Having contributed to the successful realization in the Soviet Union of the atomic bomb in 1949 and the ''H-bomb'' in 1953, Igor Kurchatov (1903-1960) was concentrating his energy on the ''thermonuclear synthesis problem''—in other terms, the mastery of fusion energy.
The invitation had been extended by Prime Minister Anthony Eden at a Summit meeting held in Geneva the year before. Three years after Stalin's death, the time seemed ripe for an easing of tensions between the two "blocks" and for a shift toward "the peaceful coexistence between states with differing political and social systems," to use Khrushchev's words to the Twentieth Congress of the Communist Party (February 1956).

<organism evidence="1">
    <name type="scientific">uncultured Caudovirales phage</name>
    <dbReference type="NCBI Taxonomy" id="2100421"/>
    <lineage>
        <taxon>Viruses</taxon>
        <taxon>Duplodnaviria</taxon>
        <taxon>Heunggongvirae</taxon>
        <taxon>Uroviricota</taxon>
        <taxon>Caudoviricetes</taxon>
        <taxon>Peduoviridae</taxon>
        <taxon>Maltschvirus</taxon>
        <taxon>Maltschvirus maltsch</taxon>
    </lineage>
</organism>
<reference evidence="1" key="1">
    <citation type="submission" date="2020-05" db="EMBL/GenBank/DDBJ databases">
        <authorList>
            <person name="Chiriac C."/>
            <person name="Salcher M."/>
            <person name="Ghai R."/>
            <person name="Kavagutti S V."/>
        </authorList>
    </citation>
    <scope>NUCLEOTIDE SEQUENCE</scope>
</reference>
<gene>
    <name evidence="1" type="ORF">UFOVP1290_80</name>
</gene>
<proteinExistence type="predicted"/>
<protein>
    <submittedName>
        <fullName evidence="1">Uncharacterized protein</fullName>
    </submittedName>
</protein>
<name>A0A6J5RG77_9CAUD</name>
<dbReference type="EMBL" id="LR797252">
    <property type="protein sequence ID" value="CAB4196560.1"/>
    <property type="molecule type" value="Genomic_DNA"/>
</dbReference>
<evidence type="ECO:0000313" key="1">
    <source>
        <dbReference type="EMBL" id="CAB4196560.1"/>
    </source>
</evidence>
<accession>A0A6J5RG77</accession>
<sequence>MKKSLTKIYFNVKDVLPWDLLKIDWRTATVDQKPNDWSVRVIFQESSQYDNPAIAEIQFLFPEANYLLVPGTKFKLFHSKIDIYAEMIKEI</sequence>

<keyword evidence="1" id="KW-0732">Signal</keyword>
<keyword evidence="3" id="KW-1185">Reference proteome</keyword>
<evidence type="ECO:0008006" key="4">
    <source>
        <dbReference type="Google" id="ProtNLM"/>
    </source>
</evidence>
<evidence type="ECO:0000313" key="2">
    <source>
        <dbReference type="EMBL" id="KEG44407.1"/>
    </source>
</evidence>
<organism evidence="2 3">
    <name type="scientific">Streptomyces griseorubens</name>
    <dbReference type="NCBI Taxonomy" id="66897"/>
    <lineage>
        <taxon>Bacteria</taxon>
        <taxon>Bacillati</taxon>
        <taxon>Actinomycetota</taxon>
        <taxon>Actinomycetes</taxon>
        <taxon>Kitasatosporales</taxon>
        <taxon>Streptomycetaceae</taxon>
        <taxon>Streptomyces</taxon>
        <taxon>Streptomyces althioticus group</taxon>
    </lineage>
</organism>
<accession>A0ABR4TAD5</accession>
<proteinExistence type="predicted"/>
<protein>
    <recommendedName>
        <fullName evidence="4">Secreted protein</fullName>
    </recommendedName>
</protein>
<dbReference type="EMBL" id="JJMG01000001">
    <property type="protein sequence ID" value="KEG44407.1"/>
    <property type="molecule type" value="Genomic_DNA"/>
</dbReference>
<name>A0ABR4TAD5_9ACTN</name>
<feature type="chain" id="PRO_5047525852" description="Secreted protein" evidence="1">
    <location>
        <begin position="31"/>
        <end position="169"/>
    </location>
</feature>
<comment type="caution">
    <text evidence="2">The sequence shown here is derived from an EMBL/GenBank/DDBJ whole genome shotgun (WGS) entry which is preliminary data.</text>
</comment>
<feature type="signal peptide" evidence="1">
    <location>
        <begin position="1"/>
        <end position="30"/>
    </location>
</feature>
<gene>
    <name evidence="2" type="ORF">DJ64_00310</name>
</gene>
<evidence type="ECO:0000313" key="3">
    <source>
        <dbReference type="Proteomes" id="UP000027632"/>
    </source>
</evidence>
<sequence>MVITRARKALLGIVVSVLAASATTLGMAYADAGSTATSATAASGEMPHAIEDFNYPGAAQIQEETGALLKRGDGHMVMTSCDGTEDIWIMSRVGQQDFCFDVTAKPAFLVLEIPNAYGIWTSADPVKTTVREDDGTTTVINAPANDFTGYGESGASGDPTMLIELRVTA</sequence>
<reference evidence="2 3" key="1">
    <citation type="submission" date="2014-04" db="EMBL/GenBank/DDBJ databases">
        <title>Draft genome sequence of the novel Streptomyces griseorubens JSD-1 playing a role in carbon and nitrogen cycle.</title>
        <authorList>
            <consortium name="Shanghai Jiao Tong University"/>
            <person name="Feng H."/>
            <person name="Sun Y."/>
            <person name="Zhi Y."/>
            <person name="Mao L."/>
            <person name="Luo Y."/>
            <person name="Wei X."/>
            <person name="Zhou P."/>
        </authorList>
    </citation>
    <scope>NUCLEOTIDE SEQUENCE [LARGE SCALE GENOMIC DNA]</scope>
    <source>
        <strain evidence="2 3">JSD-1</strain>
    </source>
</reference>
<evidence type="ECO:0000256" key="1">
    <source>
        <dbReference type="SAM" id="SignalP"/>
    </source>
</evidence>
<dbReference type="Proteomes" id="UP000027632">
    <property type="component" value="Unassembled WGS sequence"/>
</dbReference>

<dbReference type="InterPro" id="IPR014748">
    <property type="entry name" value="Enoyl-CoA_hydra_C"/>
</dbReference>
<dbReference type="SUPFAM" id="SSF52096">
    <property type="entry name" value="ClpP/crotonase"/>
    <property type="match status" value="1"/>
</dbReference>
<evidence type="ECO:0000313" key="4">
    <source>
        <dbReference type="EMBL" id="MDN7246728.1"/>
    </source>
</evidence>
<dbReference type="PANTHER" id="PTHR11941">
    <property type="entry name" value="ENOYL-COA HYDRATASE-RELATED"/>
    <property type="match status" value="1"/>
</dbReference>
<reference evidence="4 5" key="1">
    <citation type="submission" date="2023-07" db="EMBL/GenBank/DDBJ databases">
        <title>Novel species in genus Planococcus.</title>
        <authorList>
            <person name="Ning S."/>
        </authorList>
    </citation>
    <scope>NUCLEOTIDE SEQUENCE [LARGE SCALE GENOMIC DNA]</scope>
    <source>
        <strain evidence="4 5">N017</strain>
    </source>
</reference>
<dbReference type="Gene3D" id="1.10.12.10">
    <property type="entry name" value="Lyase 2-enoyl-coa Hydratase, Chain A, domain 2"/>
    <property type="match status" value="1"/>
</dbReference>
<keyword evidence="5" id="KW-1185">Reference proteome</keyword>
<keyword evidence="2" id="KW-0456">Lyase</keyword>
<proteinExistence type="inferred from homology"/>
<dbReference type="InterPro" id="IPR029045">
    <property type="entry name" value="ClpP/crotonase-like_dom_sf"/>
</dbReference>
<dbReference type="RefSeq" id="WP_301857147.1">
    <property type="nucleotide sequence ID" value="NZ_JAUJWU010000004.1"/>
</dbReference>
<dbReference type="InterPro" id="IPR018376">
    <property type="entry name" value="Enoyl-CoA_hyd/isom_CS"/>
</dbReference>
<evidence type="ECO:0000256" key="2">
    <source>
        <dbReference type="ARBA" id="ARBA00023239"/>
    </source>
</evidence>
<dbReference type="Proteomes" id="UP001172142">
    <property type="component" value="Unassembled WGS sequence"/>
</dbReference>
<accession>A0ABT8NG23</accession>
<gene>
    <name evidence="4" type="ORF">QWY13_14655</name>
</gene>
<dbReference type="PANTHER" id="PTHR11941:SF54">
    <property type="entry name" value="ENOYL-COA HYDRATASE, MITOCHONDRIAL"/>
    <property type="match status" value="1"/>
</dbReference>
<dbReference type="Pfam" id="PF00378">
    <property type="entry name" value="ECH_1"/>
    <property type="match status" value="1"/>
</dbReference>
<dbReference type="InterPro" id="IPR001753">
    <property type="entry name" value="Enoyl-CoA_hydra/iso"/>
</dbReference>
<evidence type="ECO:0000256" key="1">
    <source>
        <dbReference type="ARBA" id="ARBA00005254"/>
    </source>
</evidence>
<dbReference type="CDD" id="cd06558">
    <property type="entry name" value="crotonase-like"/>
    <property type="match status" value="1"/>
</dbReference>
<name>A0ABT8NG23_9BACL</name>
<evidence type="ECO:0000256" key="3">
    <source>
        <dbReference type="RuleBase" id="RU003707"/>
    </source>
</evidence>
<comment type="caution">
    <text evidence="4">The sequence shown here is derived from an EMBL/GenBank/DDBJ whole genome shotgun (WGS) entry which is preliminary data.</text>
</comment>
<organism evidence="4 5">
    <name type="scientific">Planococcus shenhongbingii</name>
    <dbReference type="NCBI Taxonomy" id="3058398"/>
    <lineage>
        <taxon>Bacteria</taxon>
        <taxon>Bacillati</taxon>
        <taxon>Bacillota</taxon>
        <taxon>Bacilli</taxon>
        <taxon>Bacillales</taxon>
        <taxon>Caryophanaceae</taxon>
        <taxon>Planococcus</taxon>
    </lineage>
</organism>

Nikita S. Khrushchev, physicist Igor V. Kurchatov (in the middle, with beard) and Nikolai A. Bulganin on 26 April 1956 in Harwell, the Holy of Holies of Britain's nuclear research. It was the improbable beginning to what was to become a ''world fusion community.''